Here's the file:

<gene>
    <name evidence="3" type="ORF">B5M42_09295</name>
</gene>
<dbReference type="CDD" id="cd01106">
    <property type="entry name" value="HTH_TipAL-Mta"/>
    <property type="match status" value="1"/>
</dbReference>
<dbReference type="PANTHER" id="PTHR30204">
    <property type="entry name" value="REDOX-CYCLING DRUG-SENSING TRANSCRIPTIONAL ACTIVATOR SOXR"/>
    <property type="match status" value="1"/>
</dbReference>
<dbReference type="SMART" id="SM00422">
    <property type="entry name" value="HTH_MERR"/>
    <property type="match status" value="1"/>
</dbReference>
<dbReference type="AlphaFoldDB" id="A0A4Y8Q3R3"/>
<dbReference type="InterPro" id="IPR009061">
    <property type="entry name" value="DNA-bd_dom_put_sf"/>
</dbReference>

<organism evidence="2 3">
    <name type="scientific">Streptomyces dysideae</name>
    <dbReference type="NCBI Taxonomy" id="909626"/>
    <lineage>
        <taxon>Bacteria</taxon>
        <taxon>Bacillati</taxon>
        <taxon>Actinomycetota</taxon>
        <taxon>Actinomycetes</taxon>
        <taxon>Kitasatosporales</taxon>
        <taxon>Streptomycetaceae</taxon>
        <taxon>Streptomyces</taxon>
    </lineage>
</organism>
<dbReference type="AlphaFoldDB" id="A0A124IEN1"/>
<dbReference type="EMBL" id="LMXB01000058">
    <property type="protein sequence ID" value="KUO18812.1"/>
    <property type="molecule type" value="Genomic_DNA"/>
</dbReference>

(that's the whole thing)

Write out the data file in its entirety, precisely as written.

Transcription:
<gene>
    <name evidence="3" type="ORF">B5M42_09295</name>
</gene>
<dbReference type="CDD" id="cd01106">
    <property type="entry name" value="HTH_TipAL-Mta"/>
    <property type="match status" value="1"/>
</dbReference>
<dbReference type="PANTHER" id="PTHR30204">
    <property type="entry name" value="REDOX-CYCLING DRUG-SENSING TRANSCRIPTIONAL ACTIVATOR SOXR"/>
    <property type="match status" value="1"/>
</dbReference>
<dbReference type="SMART" id="SM00422">
    <property type="entry name" value="HTH_MERR"/>
    <property type="match status" value="1"/>
</dbReference>
<dbReference type="AlphaFoldDB" id="A0A4Y8Q3R3"/>
<dbReference type="InterPro" id="IPR009061">
    <property type="entry name" value="DNA-bd_dom_put_sf"/>
</dbReference>

<organism evidence="2 3">
    <name type="scientific">Streptomyces dysideae</name>
    <dbReference type="NCBI Taxonomy" id="909626"/>
    <lineage>
        <taxon>Bacteria</taxon>
        <taxon>Bacillati</taxon>
        <taxon>Actinomycetota</taxon>
        <taxon>Actinomycetes</taxon>
        <taxon>Kitasatosporales</taxon>
        <taxon>Streptomycetaceae</taxon>
        <taxon>Streptomyces</taxon>
    </lineage>
</organism>
<dbReference type="AlphaFoldDB" id="A0A124IEN1"/>
<dbReference type="EMBL" id="LMXB01000058">
    <property type="protein sequence ID" value="KUO18812.1"/>
    <property type="molecule type" value="Genomic_DNA"/>
</dbReference>